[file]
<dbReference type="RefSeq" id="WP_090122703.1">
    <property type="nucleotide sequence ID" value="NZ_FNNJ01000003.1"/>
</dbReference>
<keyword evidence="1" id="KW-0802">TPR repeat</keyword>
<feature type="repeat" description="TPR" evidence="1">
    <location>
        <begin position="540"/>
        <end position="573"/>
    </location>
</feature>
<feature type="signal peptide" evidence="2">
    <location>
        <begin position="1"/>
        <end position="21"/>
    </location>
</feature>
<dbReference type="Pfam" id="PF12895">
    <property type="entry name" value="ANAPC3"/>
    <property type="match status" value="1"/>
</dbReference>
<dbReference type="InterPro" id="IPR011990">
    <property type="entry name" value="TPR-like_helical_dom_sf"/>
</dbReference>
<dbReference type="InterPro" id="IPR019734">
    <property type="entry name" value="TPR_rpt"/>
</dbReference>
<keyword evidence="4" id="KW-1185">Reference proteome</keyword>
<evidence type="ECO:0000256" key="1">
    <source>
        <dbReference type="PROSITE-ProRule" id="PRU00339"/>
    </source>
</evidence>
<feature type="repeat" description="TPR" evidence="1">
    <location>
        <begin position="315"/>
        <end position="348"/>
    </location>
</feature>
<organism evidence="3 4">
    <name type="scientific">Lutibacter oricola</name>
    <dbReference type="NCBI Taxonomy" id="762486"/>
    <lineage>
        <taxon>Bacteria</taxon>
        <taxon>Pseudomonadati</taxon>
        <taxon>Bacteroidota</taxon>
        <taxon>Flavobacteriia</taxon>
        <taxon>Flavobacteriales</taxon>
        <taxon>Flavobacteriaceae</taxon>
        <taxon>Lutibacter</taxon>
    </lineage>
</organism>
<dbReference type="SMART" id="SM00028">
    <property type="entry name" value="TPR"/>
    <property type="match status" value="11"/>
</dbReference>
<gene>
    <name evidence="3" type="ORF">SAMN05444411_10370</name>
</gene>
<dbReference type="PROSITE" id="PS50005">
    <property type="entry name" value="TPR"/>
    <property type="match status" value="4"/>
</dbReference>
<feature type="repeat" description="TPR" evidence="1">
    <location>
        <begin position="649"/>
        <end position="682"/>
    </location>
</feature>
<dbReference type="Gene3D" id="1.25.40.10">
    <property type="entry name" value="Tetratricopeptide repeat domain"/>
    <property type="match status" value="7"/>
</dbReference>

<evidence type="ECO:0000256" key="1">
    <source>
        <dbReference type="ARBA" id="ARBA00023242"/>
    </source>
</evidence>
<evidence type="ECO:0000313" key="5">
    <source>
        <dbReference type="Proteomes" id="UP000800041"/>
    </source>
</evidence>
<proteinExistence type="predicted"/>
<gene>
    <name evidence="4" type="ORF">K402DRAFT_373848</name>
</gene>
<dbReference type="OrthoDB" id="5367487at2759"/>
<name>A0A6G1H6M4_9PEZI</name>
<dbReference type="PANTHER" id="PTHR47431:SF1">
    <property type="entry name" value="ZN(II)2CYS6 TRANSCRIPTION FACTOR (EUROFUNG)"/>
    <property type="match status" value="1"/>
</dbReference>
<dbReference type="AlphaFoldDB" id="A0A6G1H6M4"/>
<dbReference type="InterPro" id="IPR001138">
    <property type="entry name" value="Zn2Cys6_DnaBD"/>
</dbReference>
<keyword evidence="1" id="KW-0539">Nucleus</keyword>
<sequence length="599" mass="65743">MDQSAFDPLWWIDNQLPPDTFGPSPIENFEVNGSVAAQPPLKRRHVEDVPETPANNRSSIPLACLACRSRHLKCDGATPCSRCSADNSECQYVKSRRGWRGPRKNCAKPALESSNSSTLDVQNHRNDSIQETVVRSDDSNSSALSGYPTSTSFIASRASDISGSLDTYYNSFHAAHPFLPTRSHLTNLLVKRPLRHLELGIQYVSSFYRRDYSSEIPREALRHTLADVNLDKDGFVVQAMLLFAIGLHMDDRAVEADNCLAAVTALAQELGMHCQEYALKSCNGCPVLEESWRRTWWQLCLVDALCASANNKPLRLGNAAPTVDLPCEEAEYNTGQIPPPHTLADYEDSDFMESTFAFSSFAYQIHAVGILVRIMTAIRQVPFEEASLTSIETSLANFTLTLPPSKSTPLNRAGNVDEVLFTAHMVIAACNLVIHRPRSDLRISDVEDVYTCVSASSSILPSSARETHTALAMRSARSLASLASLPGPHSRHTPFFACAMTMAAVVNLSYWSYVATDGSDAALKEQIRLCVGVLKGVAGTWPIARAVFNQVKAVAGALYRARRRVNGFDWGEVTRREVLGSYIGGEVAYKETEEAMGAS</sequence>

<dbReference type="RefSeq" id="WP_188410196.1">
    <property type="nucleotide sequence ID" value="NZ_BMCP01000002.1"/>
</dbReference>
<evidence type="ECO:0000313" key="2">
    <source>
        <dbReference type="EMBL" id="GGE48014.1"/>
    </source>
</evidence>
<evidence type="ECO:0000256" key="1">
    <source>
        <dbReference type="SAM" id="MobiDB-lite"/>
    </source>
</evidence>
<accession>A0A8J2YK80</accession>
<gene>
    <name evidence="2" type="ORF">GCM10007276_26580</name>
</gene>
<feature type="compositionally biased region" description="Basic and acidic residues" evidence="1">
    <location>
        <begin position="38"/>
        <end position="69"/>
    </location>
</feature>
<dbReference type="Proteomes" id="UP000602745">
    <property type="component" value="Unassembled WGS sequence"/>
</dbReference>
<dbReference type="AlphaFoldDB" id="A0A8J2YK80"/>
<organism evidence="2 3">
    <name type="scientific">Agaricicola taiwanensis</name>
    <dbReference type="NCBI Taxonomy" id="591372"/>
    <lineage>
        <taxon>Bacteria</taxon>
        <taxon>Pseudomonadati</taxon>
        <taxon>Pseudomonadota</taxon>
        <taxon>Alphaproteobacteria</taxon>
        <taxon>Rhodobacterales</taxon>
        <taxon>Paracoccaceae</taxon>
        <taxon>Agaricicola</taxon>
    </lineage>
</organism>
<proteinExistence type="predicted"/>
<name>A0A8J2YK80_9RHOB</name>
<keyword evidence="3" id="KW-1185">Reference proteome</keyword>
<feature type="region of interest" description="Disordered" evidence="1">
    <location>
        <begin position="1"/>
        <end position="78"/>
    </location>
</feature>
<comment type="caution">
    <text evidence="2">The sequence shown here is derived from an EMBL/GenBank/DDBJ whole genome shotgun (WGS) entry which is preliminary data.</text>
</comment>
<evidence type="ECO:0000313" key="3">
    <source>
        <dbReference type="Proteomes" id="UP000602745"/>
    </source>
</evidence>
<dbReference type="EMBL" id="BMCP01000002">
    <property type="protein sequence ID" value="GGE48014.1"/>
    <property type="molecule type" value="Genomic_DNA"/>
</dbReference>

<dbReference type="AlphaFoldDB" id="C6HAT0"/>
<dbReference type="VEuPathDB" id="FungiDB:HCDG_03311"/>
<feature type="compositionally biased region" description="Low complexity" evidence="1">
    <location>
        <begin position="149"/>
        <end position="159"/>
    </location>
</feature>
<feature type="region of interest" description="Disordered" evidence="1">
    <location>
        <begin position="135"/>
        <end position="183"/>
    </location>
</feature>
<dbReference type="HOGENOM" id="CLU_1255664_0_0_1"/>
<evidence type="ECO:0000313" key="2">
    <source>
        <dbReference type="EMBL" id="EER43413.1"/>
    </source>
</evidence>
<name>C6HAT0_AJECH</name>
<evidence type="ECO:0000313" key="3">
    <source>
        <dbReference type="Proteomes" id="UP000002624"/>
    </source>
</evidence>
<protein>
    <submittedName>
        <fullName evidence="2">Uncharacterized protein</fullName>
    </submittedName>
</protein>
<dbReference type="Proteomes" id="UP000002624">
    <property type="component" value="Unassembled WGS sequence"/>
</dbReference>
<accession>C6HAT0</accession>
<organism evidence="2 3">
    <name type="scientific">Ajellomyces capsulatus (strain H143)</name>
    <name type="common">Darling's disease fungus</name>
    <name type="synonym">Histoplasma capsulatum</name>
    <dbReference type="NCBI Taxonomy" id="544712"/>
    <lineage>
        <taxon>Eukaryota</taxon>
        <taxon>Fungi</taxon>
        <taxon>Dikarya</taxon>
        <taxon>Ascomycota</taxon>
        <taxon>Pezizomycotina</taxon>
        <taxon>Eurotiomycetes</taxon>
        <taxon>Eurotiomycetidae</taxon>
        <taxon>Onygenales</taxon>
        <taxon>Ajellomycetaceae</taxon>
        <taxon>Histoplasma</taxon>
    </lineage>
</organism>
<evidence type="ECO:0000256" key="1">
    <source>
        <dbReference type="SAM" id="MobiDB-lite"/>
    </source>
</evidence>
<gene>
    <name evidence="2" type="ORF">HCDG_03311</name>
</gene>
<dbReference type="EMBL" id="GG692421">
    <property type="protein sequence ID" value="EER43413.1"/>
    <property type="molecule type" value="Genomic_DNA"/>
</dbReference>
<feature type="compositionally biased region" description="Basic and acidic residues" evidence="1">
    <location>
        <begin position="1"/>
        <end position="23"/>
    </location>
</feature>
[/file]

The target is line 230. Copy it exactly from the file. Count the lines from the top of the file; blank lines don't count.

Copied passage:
</feature>